Amanda Tobin, left, Laura Thompson and Phoebe Pepper at the announcement of artist grants to be awarded in Pepper's name. See more photos here.
NORTH ADAMS, Mass. — Garrett Rhoads was inspired when he looked into a little box on a piano, wondering what it was.
The box held a spool of perforated paper to make the piano play.
"I knew what it was because I have seen them before," the Pine Cobble School eighth-grader said. "I just, I loved how it looked. And so I wanted to do something with it."
He unspooled the paper and liked the movement it made as it fluttered. So he created a waterfall of four pieces with an accent in the middle of printed words and fingerprints.
"We were using ink and I actually got it on my fingers and I put it on my piece of paper almost as like a signature because every fingerprint is different," he said. "And I really loved how that looked as well and so I thought I could combine them in different ways to make something unique."
Garrett's unique piece found the perfect spot to be displayed — from the Juliet balcony in Massachusetts Museum of Contemporary Art's main first-floor gallery.
It also won him a runner-up for the grand prize in the 9th annual Teen Invitational of Friday night.
Nearly 300 artworks were on view over the weekend at Mass MoCA for the event that provides a platform for local high school students to display their creations and to encourage arts education.
"We have an amazing amount of depth and breadth to the work that is on view tonight," said Amanda Tobin, the museum's associate director for school and community engagement. "A total of 273 creative works ranging from oil paintings, photography, ceramics and drawings to a print me from a piece of wood and installation using slides and a bridesmaid Dress, a work of sound art, and many, many more works that demonstrate the immense creativity and thoughtfulness of these amazing young artists."
Tobin and Laura Thompson, the director of education, announced the winners of the invitational at a party with the Drury High jazz band in the Hunter Center that followed the public reception on Friday night.
Kirsten Shang of Buxton School was the grand prize winner, earning a Gold Award and $200 cash prize; her classmate Elijah O'Neill was, with Garrett, a runner-up, winning a Gold Award and $75 cash prize each.
The Gold Awards were also presented to other participants and came with a one-year Mass MoCA family membership and a financial contribution to their school's art department. Leslie van Breen, executive director of the Artist Book Foundation, with offices on the Mass MoCA campus, also donated art books to schools as she has the past three years.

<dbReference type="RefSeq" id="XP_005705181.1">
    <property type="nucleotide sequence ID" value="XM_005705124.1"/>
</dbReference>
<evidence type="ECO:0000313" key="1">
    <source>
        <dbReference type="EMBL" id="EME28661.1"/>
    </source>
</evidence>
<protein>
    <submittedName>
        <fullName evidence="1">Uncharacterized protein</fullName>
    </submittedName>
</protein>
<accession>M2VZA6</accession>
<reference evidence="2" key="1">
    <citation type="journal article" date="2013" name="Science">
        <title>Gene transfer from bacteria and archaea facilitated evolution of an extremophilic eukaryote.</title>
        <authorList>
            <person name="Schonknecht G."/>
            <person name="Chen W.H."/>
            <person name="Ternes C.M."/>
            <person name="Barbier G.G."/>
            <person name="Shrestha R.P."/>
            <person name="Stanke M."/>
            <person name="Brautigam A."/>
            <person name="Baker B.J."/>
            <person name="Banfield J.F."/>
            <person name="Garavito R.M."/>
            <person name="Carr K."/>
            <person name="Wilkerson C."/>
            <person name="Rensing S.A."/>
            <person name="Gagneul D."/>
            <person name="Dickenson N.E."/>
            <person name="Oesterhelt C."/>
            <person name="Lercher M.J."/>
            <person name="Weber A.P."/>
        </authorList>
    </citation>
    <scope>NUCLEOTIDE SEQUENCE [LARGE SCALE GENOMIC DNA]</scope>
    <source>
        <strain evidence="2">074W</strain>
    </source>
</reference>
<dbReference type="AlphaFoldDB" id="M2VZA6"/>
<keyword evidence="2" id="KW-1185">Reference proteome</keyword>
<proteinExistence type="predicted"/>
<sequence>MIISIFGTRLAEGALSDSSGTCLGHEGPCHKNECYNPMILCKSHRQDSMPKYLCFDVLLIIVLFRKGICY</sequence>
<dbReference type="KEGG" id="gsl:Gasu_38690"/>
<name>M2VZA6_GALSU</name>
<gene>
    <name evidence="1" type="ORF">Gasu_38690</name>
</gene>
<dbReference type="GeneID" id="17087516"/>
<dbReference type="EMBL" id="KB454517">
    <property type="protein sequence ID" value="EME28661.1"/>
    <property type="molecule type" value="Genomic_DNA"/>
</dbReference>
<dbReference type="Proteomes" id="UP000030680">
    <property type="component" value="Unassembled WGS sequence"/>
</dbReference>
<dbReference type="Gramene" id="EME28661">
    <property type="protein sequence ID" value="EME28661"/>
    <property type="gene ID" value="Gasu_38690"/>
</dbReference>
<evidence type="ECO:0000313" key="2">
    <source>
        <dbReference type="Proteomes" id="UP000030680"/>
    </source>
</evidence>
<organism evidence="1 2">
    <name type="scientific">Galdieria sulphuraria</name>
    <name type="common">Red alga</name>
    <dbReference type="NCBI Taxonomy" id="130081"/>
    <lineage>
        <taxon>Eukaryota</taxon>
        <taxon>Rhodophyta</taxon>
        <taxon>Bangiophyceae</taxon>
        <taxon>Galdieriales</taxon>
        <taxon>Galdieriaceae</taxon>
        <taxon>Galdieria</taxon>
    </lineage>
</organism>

Every participant also got a pass to the upcoming O+ Festival, courtesy of the festival organizers.
Christopher Fortier of Hoosac Valley High School won his second consecutive award, this year from Common Folk. (Last year it was presented by the now defunct Makers Mill). The prize came with a Gold Award and a one-year creator with benefits membership at the Common Folk Artist Collective.
Fortier's freakish clay bust was a self-portrait to express some of the personal struggles he's experienced over the past year, including the death of his father. It was also the first time he's worked in clay though he has worked with headpieces for costumes.
"I like working in 3D because there's only so much you can express in two-dimensional and I really just wanted to expand my comfort zone," he said. "I went through a lot of things over the summer that really affected me and my perception of self that I just wanted to express myself inside dark times. And I put that all into work that would inspire others."
Kirsten Shang of Buxton School was this year's grand prize winner.
Thompson and Tobin also presented the first sets of Phoebe Pepper grants to art teachers and named after the visual arts instructor at Drury High School.
The grants are recognition of the mentorship and guidance the instructors provide to their students in preparing for the invitational.
"Each year from now on, we will be awarding the Phoebe Pepper grants to the teachers who facilitated the previous year's Teen Invitational," said Thompson. "These grants are intended to go to their own individual practices because not only are they teachers but they are incredible artists. And so this is acknowledging the fact that they do individual work."